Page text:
Raising heels is still a common thing for palliative management of 'navicular'(until recent decades this was thought incurable so palliative was all they did), as they have found raising the heels reduces discomfort... for a time. When it stops working, raising them high, etc... until it no longer works, at which point the horse may be given a neurectomy as the 'last ditch' palliative measure.
 

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The horse's natural balance dictates where the heel height is. If you don't know how to natural balance, not merely hoof map, yes don't go to drastic, it's above your skill level.
 

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Discussion Starter · #8 ·
The horse's natural balance dictates where the heel height is. If you don't know how to natural balance, not merely hoof map, yes don't go to drastic, it's above your skill level.
Luckily the vet and farrier talked and came to an agreement. I think the farrier is going to put her in padded clogs designed to give her maximum cushion, in order to get back as much circulation as possible.

Dont think they are actually going to raise or lower the heel after all. Just cushion and support.
 

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Yeah, from the rad, looks like she could do with having the heels lowered a bit - but wouldn't want to say just from that rad. But more importantly, the toe sole is VERY thin - heels may be fine but front of the foot needs to be 'raised' a bit instead. At any rate, padding under the front of the sole at least would be beneficial.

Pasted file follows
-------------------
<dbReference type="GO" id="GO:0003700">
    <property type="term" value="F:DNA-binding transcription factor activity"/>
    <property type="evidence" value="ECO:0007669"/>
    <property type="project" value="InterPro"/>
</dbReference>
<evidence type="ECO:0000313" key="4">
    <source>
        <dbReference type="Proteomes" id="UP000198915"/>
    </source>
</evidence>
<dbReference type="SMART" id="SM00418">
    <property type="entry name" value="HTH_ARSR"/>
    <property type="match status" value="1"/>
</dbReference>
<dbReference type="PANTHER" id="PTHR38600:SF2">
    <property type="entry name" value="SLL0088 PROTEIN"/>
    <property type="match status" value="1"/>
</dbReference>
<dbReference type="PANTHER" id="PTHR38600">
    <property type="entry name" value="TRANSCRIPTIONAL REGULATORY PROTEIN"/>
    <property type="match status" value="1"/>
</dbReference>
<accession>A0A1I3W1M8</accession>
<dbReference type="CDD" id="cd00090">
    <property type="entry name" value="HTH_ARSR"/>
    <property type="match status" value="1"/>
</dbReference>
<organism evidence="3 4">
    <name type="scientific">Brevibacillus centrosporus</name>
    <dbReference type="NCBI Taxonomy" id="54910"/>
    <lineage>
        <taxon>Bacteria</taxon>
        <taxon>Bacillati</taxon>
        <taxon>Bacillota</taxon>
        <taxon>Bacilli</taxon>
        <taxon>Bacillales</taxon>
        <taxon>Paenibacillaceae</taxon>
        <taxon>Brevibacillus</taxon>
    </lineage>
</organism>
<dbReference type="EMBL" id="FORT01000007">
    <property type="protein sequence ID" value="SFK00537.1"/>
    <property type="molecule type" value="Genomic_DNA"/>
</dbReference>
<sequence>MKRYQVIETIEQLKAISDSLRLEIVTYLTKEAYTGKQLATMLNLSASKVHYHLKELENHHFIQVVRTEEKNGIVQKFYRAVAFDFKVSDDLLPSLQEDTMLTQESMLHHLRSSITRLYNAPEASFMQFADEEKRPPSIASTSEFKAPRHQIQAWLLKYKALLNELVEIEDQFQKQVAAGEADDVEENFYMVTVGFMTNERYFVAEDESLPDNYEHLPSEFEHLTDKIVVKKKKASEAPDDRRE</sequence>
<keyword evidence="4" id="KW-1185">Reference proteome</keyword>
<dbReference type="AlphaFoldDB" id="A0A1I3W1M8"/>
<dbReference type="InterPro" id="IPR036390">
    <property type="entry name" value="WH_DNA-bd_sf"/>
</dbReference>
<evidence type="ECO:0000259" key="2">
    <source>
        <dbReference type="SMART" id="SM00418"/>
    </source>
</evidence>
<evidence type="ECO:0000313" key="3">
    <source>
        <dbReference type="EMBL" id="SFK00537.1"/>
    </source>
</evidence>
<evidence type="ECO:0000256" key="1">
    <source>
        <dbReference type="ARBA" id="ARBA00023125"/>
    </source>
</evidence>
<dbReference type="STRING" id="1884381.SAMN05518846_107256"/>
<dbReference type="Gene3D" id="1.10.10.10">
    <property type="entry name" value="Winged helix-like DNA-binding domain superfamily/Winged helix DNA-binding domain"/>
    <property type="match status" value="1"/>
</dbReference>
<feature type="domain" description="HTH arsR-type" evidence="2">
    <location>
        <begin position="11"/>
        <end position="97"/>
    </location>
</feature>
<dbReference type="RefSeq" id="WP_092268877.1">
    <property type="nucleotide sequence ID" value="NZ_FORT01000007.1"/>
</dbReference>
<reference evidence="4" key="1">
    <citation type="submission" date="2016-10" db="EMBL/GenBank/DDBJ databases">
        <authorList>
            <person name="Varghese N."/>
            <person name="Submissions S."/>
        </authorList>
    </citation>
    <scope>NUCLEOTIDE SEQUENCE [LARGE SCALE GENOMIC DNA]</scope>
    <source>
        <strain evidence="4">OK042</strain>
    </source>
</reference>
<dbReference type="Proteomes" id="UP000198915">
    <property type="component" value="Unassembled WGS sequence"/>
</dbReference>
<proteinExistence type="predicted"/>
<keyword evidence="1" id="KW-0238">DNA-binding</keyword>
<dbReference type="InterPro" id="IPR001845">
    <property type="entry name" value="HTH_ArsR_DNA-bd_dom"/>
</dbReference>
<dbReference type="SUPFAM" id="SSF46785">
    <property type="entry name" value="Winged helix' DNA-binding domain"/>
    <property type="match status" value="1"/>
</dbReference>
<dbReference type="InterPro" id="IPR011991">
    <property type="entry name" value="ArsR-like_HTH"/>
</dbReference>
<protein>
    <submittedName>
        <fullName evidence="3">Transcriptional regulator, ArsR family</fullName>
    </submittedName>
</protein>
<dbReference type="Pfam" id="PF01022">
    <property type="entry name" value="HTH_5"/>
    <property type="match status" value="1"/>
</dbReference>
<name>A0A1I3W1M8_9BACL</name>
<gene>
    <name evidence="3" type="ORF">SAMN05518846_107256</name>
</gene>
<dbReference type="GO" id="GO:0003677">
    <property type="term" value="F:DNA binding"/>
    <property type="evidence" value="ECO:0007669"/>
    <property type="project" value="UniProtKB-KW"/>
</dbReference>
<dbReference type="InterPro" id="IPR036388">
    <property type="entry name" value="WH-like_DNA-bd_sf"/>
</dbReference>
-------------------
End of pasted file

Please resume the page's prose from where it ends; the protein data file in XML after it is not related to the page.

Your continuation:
Yeah, can't really 'map' those feet accurately, without understanding how much the 'ski tip' will mean the 'breakover point' needs to be further forward.
 

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Discussion Starter · #10 ·
Yeah, from the rad, looks like she could do with having the heels lowered a bit - but wouldn't want to say just from that rad. But more importantly, the toe sole is VERY thin - heels may be fine but front of the foot needs to be 'raised' a bit instead. At any rate, padding under the front of the sole at least would be beneficial.

Yeah, can't really 'map' those feet accurately, without understanding how much the 'ski tip' will mean the 'breakover point' needs to be further forward.
Yeah, the fronts of both hooves are so thin that just thumb pressure is enough to elicit a pain response. And she’s been this way for years. Poor girl.
 

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I was surprised to read in your first post that this horse puts more weight on her toe as typically horses with rotation don’t want to put weight on their toe because it’s too painful for them.
They usually adopt the ‘set back’ stance to put weight on their heels for that reason. When they walk and land toe first they quickly flip the hoof over to remove the pressure to the heel but on the whole they prefer to put their weight on the heel all the time which results in the heel area wearing down and the toe getting longer and longer.
 

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I know that the equine podiatrist on Horse Vet Corner has a very high opinion of these shoes for helping chronic laminitis cases. Might be worth having a read and seeing if they might be an option.

NANRIC - When and How to Use the Full Rocker Motion Shoe

This might not be the exact shoe, but this idea:

Aluminum Full Rocker Shoe - FR1CC (Each)

EDIT: There's also this shoe, which she recommends depending on the severity.

http://www.nanric.com/catalog/horseshoes/plastic/nanric-ultimate-pair

And a good general read:

http://www.nanric.com/the_mechanica...mBIO-0frR6nrkXgUqmV80todQS2YZx73ECl8gMfG9i63o